This command launches test on nodes n0 and n1, two processes per node with support for sending the process and node level information to the OSU INAM daemon.

$ mpirun_rsh -rsh -np 4 n0 n0 n1 n1 MV2_ON_DEMAND_THRESHOLD=1 MV2_TOOL_INFO_FILE_PATH=/opt/inam/.mv2-tool-mvapich2.conf ./test

   $ cat /opt/inam/.mv2-tool-mvapich2.conf  
   MV2_TOOL_QPN=473             #UD QPN at which OSU INAM is listening.  
   MV2_TOOL_LID=208             #LID at which OSU INAM is listening.  
   MV2_TOOL_COUNTER_INTERVAL=30 #Specifies whether MVAPICH2-X should report  
                                #process level CPU utilization information.  
   MV2_TOOL_REPORT_CPU_UTIL=1   #The interval at which MVAPICH2-X should  
                                #report node, job and process level information.

6 Hybrid (MPI+PGAS) Applications

MVAPICH2-X supports hybrid programming models. Applications can be written using both MPI and PGAS constructs. Rather than using a separate runtime for each of the programming models, MVAPICH2-X supports hybrid programming using a unified runtime and thus provides better resource utilization and superior performance.

6.1 MPI+OpenSHMEM Example

A simple example of Hybrid MPI+OpenSHMEM program is shown below. It uses both MPI and OpenSHMEM constructs to print the sum of ranks of each processes.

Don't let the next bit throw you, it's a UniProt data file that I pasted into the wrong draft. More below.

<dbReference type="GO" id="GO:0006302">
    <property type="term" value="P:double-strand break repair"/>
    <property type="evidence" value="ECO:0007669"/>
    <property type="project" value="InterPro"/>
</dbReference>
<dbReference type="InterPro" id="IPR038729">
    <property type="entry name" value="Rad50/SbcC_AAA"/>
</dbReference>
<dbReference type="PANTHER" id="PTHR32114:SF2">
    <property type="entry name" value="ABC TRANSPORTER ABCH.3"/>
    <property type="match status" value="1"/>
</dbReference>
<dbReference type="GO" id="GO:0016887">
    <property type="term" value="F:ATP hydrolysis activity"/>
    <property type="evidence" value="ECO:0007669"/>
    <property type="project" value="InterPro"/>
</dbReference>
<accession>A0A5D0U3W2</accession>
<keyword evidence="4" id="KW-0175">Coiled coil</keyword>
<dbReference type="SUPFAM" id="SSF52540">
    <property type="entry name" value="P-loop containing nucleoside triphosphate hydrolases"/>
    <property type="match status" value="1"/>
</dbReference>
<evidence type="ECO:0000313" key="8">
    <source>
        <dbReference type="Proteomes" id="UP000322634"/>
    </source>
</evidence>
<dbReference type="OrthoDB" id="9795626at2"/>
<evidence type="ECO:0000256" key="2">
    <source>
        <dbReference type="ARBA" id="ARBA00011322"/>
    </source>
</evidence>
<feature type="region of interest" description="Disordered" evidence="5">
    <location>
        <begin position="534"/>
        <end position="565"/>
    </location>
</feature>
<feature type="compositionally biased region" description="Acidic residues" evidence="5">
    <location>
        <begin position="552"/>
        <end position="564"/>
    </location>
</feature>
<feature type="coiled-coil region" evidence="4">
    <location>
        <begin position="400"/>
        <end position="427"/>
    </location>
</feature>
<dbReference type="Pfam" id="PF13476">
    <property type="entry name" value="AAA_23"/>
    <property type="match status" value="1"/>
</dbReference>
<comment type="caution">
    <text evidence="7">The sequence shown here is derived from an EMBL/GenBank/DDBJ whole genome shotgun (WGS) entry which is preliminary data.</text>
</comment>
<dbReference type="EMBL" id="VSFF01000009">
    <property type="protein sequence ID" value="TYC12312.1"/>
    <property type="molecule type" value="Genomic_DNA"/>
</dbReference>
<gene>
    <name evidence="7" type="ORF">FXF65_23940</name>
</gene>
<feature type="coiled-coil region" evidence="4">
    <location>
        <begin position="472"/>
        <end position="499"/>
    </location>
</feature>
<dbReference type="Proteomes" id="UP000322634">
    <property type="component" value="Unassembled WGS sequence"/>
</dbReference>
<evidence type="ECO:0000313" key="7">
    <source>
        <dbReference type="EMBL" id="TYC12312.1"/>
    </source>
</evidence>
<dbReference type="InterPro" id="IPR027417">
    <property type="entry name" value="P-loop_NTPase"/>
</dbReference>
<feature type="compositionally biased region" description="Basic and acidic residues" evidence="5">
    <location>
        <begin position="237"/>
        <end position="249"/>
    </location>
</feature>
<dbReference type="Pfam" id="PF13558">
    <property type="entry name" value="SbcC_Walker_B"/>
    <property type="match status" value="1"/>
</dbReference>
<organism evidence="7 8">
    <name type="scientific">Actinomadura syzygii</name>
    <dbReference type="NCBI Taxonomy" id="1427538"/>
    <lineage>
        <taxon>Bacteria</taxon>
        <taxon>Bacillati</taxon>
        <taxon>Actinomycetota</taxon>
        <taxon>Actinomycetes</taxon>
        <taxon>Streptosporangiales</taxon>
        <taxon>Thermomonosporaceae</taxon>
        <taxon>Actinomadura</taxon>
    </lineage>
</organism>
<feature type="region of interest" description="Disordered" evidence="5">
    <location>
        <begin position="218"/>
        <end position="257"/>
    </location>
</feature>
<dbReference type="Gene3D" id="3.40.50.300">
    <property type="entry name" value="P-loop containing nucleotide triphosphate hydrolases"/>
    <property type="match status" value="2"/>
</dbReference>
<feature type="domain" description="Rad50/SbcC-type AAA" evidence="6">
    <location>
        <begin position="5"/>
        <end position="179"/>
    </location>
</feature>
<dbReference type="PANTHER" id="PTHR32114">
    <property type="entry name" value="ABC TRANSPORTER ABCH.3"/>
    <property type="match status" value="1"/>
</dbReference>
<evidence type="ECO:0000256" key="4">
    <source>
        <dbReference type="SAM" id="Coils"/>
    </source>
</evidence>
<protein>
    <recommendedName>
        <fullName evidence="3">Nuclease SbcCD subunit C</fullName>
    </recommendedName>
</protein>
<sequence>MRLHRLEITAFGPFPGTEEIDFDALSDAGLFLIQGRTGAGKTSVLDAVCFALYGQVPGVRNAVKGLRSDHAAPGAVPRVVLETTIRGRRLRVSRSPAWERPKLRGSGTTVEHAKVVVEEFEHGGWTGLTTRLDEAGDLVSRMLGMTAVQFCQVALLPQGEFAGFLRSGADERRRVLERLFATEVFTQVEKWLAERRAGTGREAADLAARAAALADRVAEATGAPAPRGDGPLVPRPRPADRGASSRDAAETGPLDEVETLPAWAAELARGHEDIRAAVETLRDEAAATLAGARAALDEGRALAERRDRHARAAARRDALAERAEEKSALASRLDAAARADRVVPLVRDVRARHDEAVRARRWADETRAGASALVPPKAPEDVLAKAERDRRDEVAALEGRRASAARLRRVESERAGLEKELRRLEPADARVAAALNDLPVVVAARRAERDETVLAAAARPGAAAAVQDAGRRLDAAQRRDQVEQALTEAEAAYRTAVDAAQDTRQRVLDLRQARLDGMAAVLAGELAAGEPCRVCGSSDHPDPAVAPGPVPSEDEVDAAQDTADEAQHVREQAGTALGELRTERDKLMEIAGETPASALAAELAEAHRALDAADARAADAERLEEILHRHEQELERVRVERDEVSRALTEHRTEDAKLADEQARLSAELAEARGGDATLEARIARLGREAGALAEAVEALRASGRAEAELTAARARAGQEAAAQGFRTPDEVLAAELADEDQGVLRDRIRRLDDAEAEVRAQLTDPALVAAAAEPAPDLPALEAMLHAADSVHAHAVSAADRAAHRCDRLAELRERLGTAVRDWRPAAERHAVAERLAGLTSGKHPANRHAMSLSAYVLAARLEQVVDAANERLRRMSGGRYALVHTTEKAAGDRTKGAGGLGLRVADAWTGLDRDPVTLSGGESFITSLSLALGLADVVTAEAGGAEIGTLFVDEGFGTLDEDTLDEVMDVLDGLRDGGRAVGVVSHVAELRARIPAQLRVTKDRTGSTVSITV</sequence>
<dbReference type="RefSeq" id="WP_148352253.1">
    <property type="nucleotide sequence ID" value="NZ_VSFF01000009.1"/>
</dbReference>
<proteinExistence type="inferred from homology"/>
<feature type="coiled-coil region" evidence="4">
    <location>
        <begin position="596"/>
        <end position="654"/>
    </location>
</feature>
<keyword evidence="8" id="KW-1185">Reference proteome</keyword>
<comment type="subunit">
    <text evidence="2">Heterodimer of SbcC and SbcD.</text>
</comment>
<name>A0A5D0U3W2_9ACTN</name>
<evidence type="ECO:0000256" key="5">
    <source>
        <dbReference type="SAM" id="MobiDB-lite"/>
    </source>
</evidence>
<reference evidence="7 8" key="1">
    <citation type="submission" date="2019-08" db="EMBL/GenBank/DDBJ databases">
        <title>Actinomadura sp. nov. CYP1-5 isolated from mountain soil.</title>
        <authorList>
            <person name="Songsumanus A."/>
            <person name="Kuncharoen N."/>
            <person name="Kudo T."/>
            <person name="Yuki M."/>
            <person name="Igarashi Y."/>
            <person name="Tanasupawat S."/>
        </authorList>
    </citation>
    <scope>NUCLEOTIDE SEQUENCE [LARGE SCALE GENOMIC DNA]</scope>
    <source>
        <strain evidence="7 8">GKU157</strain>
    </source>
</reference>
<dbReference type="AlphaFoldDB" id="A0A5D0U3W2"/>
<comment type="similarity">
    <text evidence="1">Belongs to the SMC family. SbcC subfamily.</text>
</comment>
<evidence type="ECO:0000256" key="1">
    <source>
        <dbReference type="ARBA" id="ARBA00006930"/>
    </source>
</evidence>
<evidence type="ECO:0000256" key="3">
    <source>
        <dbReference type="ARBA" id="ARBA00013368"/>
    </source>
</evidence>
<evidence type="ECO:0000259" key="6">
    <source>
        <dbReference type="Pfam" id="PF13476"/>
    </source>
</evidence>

1   #include <stdio.h>  
2   #include <shmem.h>  
3   #include <mpi.h>  
4  
5   static int sum = 0;  
6   int main(int c, char *argv[])  
7   {  
8       int rank, size;  
9  
10      /* SHMEM init */  
11      start_pes(0);  
12  
13      /* get rank and size */  
14      MPI_Comm_rank(MPI_COMM_WORLD, &rank);  
15      MPI_Comm_size(MPI_COMM_WORLD, &size);  
16  
17      /* SHMEM barrier */  
18      shmem_barrier_all();  
19  
20      /* fetch-and-add at root */  
21      shmem_int_fadd(&sum, rank, 0);  
22  
23      /* MPI barrier */  
24      MPI_Barrier(MPI_COMM_WORLD);  
25  
26      /* root broadcasts sum */  
27      MPI_Bcast(&sum, 1, MPI_INT, 0, MPI_COMM_WORLD);  
28  
29      /* print sum */  
30      fprintf(stderr, "(%d): Sum: %d\n", rank, sum);  
31  
32      shmem_barrier_all();  
33      return 0;  
34  }

start_pes in line 10 initializes the runtime for MPI and OpenSHMEM communication. An explicit call to MPI_Init is not required. The program uses MPI calls MPI_Comm_rank and MPI_Comm_size to get process rank and size, respectively (lines 14-15). MVAPICH2-X assigns same rank for MPI and PGAS model. Thus, alternatively the OpenSHMEM constructs _my_pe and _num_pes can also be used to get rank and size, respectively. In line 17, every process does a barrier using OpenSHMEM construct shmem_barrier_all.

After this, every process does a fetch-and-add of the rank to the variable sum in process 0. The sample program uses OpenSHMEM construct shmem_int_fadd (line 21) for this. Following the fetch-and-add, every process does a barrier using MPI_Barrier (line 24). Process 0 then broadcasts sum to all processes using MPI_Bcast (line 27). Finally, all processes print the variable sum. Explicit MPI_Finalize is not required.